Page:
Players in Kentucky will at least have to wait another year to see any legislation move forward. State Rep. Adam Koenig (R) introduced a bill in January that would legalize online poker and casino gaming.
However, recent legislative needs regarding the casino industry have put iGaming on the back burner, Koenig told USPoker.
Slot-like games supersede Kentucky online gaming including poker
A recent state supreme court ruling on the state’s historical horse racing (HHR) games have left legislators scrambling. HHR games function like slot machines but results are based on actual horse races from the past.
The court recently ruled that the machines don’t meet the state’s definition of parimutuel wagering. That means thousands of machines in the state are technically illegal.
“Betting on HHR slot machines has grown 463 percent in the last five years, and will total approximately $3.6 billion this year,” the Lexington Herald Leader notes. “That’s three times more than Kentuckians will buy in lottery tickets, and twice what is bet on the lottery and live horse racing combined.”
“This bill is on hold while we deal with a state supreme court ruling on our historical horse racing machines,” Koenig said. “Until that is settled no action will occur on my bill.
“Although always hopeful, given we have already gone through 11 of our 30 days we can be in session, it will be a heavy lift to get it across the finish line this year.”
After resolving the HHR issue, Koenig feels the iGaming bill will have a better shot at passage. With 4.5 million people, Kentucky could add a decent player pool to the growing US online poker market.
Online gaming gains traction in Connecticut
Lamont previously expressed opposition to online gaming, but state revenue after the pandemic may have changed that.
The tribes operate the states only casinos in the state – Mohegan Sun and Foxwoods. On Wednesday, Lamont included $50 million in iGaming revenue in his 2022-23 budget and expressed his support for legalization.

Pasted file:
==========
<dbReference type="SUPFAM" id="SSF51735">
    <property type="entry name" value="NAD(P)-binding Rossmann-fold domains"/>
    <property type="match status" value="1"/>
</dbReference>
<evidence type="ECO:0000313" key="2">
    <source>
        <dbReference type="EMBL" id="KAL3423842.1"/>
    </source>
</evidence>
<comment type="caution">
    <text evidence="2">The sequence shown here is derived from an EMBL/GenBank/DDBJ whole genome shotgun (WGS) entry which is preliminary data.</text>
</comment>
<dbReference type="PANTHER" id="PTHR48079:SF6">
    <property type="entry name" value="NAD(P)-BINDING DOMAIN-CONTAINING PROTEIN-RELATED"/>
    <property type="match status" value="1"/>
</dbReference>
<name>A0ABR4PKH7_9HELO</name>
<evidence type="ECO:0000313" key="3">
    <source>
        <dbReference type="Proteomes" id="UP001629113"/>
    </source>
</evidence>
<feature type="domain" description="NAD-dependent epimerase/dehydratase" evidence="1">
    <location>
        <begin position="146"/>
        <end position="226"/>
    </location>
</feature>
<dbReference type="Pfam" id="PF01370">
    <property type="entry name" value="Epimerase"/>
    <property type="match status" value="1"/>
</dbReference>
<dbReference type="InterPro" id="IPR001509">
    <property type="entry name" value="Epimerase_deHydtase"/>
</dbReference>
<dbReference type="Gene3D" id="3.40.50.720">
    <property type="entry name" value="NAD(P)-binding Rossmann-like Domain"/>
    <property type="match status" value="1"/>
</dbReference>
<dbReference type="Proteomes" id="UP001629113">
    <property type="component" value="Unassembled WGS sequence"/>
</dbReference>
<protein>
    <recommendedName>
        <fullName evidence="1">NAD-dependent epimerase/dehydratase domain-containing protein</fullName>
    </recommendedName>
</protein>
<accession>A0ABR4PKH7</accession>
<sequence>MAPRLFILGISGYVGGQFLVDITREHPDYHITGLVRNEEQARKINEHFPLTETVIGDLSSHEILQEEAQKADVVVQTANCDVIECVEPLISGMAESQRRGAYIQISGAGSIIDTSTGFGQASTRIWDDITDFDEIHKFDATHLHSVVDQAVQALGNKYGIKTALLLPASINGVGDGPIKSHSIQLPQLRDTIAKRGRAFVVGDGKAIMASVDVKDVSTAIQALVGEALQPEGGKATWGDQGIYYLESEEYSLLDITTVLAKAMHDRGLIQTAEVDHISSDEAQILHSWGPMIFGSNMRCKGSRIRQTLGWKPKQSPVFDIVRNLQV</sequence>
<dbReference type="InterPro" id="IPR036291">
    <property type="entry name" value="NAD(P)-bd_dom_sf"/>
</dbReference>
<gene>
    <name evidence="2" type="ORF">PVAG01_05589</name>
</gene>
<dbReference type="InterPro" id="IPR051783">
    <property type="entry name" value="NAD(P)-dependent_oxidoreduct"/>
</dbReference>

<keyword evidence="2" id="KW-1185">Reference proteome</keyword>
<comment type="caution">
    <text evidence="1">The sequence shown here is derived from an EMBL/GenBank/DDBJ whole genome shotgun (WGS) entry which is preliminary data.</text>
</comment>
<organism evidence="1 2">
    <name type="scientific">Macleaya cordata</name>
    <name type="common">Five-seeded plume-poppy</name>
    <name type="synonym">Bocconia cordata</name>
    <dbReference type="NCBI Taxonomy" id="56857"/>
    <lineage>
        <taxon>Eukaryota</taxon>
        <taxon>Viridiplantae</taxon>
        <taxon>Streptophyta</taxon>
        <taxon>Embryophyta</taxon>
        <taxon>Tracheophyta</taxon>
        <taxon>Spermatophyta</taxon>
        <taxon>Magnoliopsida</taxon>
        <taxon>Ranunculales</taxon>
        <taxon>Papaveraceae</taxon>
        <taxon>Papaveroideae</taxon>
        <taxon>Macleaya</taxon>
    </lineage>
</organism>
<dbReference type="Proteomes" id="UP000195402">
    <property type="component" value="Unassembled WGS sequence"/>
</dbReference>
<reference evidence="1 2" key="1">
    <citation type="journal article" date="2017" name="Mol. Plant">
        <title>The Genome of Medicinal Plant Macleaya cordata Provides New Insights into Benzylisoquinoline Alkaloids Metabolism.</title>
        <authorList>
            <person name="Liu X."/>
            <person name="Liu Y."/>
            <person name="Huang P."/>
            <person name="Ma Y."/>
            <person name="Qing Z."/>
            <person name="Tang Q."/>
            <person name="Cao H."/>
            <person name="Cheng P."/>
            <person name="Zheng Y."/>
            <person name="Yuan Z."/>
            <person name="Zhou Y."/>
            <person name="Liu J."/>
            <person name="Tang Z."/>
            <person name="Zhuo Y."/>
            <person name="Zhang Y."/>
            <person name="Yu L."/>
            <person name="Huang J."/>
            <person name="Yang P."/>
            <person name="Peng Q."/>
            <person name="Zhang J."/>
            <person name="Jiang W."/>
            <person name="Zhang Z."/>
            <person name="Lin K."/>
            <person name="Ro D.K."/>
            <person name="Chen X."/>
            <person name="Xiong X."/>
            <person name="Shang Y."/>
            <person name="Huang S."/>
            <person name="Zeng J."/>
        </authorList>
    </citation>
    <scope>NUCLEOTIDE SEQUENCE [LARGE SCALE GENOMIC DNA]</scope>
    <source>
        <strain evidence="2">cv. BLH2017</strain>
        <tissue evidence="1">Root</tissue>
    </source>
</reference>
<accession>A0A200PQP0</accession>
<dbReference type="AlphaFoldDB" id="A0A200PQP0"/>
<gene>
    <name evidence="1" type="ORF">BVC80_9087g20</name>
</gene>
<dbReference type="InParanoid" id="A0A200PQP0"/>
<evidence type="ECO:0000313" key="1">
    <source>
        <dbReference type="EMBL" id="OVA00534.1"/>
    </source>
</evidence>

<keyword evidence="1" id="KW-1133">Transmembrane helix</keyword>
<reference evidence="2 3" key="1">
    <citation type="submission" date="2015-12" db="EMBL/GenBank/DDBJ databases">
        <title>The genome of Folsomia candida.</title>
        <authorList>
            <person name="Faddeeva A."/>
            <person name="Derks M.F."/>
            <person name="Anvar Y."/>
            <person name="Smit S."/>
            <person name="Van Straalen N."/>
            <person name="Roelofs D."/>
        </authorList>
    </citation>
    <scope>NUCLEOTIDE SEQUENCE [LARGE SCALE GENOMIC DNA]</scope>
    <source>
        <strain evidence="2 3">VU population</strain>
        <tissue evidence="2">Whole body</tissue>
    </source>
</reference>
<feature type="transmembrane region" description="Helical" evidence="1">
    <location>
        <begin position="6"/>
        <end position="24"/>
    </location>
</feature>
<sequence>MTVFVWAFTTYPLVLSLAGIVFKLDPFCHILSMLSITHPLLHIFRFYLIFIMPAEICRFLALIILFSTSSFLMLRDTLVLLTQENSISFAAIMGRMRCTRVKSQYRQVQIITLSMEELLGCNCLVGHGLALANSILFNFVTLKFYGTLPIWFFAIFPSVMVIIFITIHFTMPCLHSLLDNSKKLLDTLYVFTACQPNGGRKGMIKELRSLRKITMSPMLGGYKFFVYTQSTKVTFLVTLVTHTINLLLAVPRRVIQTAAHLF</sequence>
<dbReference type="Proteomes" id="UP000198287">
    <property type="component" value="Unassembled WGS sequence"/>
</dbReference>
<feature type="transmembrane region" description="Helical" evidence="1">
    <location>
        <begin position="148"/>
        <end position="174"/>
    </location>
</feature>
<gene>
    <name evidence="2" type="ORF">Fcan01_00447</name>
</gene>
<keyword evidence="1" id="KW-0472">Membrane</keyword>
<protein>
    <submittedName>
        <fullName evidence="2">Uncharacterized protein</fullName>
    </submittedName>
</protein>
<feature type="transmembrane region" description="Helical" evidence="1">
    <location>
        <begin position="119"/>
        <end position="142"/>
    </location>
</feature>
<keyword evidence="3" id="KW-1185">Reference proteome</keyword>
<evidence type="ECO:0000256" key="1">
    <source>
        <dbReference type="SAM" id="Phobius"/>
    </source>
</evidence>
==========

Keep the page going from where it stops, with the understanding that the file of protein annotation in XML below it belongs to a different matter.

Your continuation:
“Our neighboring states are moving forward with sports betting and iGaming,” Lamont said a budget address to the general assembly, “and Connecticut should not leave these opportunities for other states to benefit from our inaction.”
Connecticut has a population of 3.6 million. That would mean a small pool of players, but a decent addition to interstate compacts. There remains plenty of governmental heavy lifting however.
North Dakota statewide election considered
The Senate Judiciary Committee in North Dakota recently approved a ballot initiative legalizing online poker. The proposal would then need a majority of votes in both halves of the legislature before going to the voters.
Next the proposal would need a majority of voters to approve. Rep. Jim Kasper (R) has been one of those leading the efforts at legalization.
He believes the timing is right to move forward after other states like Michigan and West Virginia have launched online gaming.
“The accusations have been ‘how do you police the legitimacy of the game?’” Kasper told Valley News Live. “And the question has been pretty well-answered over the years. There’s a lot of protection for the players and there [are] audits being done.”
More recent department opinions have ruled online gaming legal on a state-by-state basis. A federal appeals court recently ruled that the Wire Act applies solely to sports betting.
That would allow smaller population states like North Dakota to join interstate compacts. With 762,000 people, North Dakota seems unlikely to support its own poker market. However, joining other states could produce larger player and prize pools.
Indiana and other states to watch
Efforts continue at online gaming in Indiana. Sen. Jon Ford (R) introduced a bill in January. However, passing a bill is an uphill battle with a legislative session running only through April.
Ford hopes to add online gaming to that. He’s working to get the bill before the Senate Public Policy Committee. His proposal would allow the state’s 14 casinos and “racinos” to offer Internet gaming and poker. Properties could partner with up to three online gaming companies.
In Michigan, players seem to be enjoying playing at PokerStars so far. The site remains the only operator and has seen nice numbers in Sunday majors.
In other PA news, GGPoker was granted a manufacturer’s license in the state. That means it could provide its software for another gaming entity. The company would need an operator’s license to launch its own branded platform
The recent Wire Act ruling could mean additional online poker shared liquidity markets among states. Any efforts in that regard may take some time as they work their way through various regulatory bodies.